For an annual fee and pay-as-you-go charges, business users will have access to eight huge databases from suppliers including the AA, Ordnance Survey, Post Office and BT - what the personal computer was invented for, some might say.
The attraction to businesses is the potentially massive cost savings available on mundane but frequent exercises like looking up phone numbers, checking hotel locations, train times and traffic conditions and keeping up to date on the news.
For Phonelink the prospective cash flow will be staggering if the take-up matches initial interest.
For example, there are more than 1 billion calls made to directory inquiries each year at a cost of 38p a throw. Phonelink says it can offer a quicker service at half the price. With such a competitive advantage it could make a big dent in BT's 192 service, but even a small fraction would produce substantial turnover and profits.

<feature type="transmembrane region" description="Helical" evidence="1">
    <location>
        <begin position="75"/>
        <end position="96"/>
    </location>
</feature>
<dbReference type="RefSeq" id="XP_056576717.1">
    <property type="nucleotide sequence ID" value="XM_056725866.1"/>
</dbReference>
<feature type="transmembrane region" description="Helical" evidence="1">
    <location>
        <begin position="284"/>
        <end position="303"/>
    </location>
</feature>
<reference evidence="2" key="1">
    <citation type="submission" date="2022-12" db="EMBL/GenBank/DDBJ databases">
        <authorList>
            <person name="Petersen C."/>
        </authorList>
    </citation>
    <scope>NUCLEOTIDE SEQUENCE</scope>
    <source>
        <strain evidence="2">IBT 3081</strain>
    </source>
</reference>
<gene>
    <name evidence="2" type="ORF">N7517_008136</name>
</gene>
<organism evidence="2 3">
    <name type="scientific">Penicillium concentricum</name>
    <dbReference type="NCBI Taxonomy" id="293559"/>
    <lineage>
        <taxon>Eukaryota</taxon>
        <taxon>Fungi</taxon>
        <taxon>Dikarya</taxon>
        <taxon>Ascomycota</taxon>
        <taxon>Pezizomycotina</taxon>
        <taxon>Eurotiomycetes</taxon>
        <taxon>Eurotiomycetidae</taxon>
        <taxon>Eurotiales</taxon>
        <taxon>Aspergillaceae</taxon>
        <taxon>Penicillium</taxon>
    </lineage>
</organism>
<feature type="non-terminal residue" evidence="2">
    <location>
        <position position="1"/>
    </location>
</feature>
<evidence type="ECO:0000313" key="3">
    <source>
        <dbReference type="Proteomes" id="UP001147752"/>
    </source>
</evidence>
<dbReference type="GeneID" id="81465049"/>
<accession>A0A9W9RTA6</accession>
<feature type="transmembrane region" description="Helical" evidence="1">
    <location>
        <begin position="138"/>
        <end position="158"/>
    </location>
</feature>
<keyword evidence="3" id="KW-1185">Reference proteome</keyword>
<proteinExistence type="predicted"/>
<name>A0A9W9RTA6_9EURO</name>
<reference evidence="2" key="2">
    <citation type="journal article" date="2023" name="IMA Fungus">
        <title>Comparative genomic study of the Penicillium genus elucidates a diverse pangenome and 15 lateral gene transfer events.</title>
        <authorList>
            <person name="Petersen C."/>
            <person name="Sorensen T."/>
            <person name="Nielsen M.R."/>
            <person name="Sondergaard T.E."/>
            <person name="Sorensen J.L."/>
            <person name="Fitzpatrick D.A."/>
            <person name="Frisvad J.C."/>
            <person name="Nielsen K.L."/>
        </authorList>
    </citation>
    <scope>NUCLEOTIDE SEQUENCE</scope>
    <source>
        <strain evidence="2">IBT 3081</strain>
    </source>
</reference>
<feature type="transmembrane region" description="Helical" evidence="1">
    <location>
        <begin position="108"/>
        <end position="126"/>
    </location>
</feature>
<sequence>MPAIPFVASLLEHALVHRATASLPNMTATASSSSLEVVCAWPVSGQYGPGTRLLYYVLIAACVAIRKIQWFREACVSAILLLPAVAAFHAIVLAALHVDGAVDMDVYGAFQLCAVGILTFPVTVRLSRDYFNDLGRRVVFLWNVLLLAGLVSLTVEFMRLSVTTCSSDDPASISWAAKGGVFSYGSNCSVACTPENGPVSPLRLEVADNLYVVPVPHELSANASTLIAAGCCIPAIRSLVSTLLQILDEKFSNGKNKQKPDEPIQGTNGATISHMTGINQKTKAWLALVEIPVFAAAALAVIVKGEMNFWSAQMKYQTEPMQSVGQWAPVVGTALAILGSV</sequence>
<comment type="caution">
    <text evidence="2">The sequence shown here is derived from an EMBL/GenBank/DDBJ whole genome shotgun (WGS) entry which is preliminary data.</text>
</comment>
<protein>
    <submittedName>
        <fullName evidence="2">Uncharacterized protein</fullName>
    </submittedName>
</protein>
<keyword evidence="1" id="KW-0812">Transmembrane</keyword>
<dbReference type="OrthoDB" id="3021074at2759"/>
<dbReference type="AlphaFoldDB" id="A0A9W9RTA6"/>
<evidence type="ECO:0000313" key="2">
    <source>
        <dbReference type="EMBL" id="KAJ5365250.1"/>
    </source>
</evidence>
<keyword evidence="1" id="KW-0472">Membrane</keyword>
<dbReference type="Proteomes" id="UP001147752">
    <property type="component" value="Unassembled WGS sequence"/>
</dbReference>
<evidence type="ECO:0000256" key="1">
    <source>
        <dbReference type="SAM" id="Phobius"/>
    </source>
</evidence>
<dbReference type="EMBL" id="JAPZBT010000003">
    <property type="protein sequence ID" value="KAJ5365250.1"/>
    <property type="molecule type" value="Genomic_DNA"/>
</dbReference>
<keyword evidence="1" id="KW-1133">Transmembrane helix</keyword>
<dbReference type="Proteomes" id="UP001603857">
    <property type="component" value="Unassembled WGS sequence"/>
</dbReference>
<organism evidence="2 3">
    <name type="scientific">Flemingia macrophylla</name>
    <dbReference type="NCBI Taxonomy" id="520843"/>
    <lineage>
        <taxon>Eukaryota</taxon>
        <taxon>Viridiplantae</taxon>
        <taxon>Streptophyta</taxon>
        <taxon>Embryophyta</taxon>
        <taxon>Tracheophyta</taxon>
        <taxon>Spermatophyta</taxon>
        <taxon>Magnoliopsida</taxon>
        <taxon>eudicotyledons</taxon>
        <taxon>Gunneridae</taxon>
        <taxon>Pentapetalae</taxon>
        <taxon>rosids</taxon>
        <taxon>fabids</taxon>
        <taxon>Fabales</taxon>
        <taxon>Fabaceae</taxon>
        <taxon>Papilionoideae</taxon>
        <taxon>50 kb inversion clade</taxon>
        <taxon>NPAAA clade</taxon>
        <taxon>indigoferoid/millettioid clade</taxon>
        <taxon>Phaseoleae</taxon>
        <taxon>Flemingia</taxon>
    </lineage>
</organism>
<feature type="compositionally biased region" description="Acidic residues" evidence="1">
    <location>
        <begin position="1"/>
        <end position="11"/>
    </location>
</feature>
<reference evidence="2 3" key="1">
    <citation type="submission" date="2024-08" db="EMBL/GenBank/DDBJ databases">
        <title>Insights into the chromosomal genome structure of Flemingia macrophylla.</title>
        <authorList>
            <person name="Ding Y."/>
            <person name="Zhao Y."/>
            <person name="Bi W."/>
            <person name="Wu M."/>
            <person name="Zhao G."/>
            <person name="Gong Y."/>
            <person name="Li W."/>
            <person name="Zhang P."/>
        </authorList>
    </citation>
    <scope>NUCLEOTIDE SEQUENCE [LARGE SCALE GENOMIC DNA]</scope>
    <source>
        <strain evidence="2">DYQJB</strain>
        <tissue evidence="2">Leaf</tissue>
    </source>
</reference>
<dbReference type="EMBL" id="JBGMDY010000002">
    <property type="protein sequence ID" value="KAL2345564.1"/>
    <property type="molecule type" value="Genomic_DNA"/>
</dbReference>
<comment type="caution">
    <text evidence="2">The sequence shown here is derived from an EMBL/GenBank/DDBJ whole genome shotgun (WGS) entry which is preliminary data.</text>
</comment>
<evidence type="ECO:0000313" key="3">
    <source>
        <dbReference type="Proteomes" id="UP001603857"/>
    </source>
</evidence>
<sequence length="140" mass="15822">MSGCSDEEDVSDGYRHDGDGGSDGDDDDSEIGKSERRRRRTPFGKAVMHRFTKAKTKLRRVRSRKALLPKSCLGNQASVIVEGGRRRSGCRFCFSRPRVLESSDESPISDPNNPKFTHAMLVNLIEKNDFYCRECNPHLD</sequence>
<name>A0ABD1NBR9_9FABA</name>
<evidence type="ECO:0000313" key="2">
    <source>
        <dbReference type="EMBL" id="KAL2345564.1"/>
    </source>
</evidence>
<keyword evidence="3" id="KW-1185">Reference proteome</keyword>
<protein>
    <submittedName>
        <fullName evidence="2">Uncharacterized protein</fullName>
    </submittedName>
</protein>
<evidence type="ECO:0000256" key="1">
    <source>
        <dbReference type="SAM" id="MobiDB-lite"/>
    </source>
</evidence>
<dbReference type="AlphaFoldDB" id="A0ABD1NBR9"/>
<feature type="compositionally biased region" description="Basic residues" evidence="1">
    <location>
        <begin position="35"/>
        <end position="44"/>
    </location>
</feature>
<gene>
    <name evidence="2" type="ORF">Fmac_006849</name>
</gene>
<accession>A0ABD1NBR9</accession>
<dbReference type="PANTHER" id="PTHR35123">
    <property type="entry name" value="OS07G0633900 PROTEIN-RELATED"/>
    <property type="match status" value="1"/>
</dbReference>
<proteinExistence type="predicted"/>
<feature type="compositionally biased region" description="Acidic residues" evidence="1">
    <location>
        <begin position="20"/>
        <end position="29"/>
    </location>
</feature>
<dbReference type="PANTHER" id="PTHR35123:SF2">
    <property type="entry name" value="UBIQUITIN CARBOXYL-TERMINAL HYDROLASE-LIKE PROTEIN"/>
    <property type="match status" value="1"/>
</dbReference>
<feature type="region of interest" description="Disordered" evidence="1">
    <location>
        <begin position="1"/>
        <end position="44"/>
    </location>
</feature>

Since flotation in May, Phonelink's shares have more than doubled from 155p to 325p yesterday.
No analysts are prepared to hazard a guess at possible profits and the sales are yet to arrive, so the risks should not be underplayed.
For anyone prepared to take them, however, the rewards are enticing.
Hamish McRae is abroadReuse content